It’s been a while since I posted about our daughter and her cardiomyopathy. She’s stable right now and appears to be in good health, all things considered. We’ll go up to Primary Children’s again in a few weeks for a followup appointment and hopefully see some progress. (As of our last visit two months ago, she hadn’t improved in the three months before that, but she also hadn’t regressed.)
I recently did the interior print design for Dan Wells’ book Next of Kin, a novella that leads into the new John Cleaver trilogy. That was fun.
What I’ve been reading lately: more history (currently Mary Beard’s Pompeii, following John Gillingham’s book about the Wars of the Roses). I’m now on the fourth Wheel of Time book, and I recently started Downbelow Station.
Since it’s Independence Day, a repost of my Facebook status a moment ago:
If Rip Van Winkle woke up in our house right now, he could be forgiven for thinking we were right in the middle of a battle. Goodness.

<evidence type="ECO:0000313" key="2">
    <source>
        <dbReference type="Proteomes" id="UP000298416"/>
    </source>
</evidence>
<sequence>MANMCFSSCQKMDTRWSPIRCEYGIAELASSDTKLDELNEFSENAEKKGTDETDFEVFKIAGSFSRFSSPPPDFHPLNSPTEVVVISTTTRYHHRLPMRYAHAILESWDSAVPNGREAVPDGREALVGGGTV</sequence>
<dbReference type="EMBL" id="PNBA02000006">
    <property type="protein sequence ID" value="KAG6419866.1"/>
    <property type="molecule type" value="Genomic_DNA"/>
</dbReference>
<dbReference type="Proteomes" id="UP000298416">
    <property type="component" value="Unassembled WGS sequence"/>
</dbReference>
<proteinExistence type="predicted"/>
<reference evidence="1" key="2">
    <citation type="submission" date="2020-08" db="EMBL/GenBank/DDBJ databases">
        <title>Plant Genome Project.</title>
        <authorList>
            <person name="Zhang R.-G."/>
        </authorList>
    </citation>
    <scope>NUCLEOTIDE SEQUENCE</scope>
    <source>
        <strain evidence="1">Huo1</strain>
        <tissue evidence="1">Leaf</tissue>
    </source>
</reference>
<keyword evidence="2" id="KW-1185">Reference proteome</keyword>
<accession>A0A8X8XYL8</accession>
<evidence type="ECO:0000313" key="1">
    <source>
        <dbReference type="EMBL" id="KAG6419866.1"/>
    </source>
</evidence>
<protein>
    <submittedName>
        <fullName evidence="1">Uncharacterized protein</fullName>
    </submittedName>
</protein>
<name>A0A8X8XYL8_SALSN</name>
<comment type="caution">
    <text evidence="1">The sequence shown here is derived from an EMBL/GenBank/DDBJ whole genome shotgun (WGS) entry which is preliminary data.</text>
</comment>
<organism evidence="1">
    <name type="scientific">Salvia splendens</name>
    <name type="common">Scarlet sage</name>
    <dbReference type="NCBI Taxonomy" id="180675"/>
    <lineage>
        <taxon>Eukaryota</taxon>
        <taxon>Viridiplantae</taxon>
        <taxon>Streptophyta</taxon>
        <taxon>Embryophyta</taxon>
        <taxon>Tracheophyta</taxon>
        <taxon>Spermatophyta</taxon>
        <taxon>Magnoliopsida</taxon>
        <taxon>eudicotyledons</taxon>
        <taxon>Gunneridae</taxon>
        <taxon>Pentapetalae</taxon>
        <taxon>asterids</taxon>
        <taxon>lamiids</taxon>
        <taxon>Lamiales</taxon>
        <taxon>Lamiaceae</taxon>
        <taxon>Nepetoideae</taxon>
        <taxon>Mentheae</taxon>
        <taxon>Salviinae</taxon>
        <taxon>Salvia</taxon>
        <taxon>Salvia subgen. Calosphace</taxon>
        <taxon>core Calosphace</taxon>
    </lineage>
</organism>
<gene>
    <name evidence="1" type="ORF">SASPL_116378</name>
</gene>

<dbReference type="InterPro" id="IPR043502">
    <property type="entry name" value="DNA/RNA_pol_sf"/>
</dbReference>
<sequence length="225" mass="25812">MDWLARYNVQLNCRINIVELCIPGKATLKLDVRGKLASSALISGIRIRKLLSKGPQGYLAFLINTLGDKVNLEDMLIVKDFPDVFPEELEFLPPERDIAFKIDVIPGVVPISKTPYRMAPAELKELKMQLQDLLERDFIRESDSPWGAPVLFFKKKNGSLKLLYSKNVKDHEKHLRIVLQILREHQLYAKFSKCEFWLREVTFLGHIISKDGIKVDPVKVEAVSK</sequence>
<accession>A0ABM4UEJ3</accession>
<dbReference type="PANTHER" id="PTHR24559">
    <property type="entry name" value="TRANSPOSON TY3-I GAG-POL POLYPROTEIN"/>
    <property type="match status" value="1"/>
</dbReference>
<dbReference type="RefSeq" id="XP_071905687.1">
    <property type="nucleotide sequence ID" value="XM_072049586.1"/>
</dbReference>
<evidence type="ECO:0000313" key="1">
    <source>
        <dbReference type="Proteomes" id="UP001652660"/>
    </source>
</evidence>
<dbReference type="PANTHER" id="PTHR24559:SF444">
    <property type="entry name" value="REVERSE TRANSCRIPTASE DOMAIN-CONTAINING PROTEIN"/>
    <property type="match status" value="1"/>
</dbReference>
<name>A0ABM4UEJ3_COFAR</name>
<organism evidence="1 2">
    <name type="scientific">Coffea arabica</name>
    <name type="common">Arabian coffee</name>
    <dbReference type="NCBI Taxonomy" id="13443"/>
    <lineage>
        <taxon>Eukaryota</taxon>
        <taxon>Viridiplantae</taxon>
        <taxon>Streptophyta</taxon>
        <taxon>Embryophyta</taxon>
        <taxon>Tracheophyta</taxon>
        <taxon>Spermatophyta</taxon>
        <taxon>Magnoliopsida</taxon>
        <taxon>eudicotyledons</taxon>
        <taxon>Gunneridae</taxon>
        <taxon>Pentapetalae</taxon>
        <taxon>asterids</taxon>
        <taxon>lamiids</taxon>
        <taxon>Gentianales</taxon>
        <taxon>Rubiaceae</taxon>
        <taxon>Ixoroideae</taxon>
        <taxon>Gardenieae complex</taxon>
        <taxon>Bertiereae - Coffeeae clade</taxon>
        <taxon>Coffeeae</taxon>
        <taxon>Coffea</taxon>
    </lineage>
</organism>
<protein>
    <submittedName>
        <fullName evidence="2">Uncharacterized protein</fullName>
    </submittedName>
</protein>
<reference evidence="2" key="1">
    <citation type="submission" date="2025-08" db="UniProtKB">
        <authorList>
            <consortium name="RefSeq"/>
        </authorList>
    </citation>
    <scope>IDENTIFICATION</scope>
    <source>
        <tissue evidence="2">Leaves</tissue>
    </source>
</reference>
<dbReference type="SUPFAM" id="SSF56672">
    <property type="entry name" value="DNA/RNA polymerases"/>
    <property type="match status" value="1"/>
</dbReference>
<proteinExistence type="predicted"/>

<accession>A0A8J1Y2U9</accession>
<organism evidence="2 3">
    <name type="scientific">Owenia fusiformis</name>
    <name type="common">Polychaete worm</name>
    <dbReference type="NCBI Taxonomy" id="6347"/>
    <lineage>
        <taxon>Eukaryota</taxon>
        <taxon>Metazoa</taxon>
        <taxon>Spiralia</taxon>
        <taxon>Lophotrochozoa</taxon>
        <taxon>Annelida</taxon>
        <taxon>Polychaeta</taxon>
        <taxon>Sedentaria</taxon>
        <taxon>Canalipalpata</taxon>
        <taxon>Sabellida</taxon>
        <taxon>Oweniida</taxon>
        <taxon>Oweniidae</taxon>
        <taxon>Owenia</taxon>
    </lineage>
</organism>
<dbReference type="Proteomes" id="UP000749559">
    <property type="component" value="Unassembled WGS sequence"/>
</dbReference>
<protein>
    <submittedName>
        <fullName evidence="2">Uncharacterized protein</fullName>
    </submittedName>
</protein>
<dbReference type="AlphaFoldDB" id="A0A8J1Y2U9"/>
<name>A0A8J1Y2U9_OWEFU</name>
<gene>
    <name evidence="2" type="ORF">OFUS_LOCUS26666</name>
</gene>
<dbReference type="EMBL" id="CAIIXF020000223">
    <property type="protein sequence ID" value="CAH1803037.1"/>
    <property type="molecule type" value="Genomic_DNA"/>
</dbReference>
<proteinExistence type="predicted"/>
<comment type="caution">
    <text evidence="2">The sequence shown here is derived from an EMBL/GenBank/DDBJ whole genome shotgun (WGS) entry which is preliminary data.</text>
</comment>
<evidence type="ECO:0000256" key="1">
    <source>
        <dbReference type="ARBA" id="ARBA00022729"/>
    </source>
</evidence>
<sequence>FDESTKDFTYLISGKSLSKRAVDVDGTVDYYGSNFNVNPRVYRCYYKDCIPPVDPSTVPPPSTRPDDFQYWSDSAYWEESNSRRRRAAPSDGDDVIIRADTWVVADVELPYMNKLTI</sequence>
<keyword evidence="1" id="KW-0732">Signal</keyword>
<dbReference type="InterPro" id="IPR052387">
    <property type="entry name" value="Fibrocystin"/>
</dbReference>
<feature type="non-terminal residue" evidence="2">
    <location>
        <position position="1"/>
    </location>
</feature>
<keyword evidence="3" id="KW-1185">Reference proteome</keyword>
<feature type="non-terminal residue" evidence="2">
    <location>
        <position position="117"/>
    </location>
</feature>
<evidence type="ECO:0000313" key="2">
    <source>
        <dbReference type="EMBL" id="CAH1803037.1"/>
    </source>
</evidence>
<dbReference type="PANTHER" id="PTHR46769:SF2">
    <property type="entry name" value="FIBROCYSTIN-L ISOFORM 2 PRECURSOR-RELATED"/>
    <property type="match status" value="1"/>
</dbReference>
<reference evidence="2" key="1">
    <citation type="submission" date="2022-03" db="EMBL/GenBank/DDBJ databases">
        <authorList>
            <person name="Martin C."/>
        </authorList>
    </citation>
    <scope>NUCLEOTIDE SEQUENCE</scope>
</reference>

It turns out that CreateSpace only charges $3.65 to print a 24-page picture book, color, full bleed. That’s…incredible. You do pay shipping ($3.59 in my case), but still — $7 to print a picture book for your kids? Very, very nice. I threw together a dummy book to test print quality, and my copy arrived today, ten days after ordering it.
In general, I’m quite pleased. Print quality is very good. I’ve taken some photos below (with no postprocessing, but my iPhone camera added a bit more contrast than there actually is in the book).
The book is perfect-bound, so it won’t open as flat as it would if it were saddle-stitched. I don’t think they have saddle stitch as an option.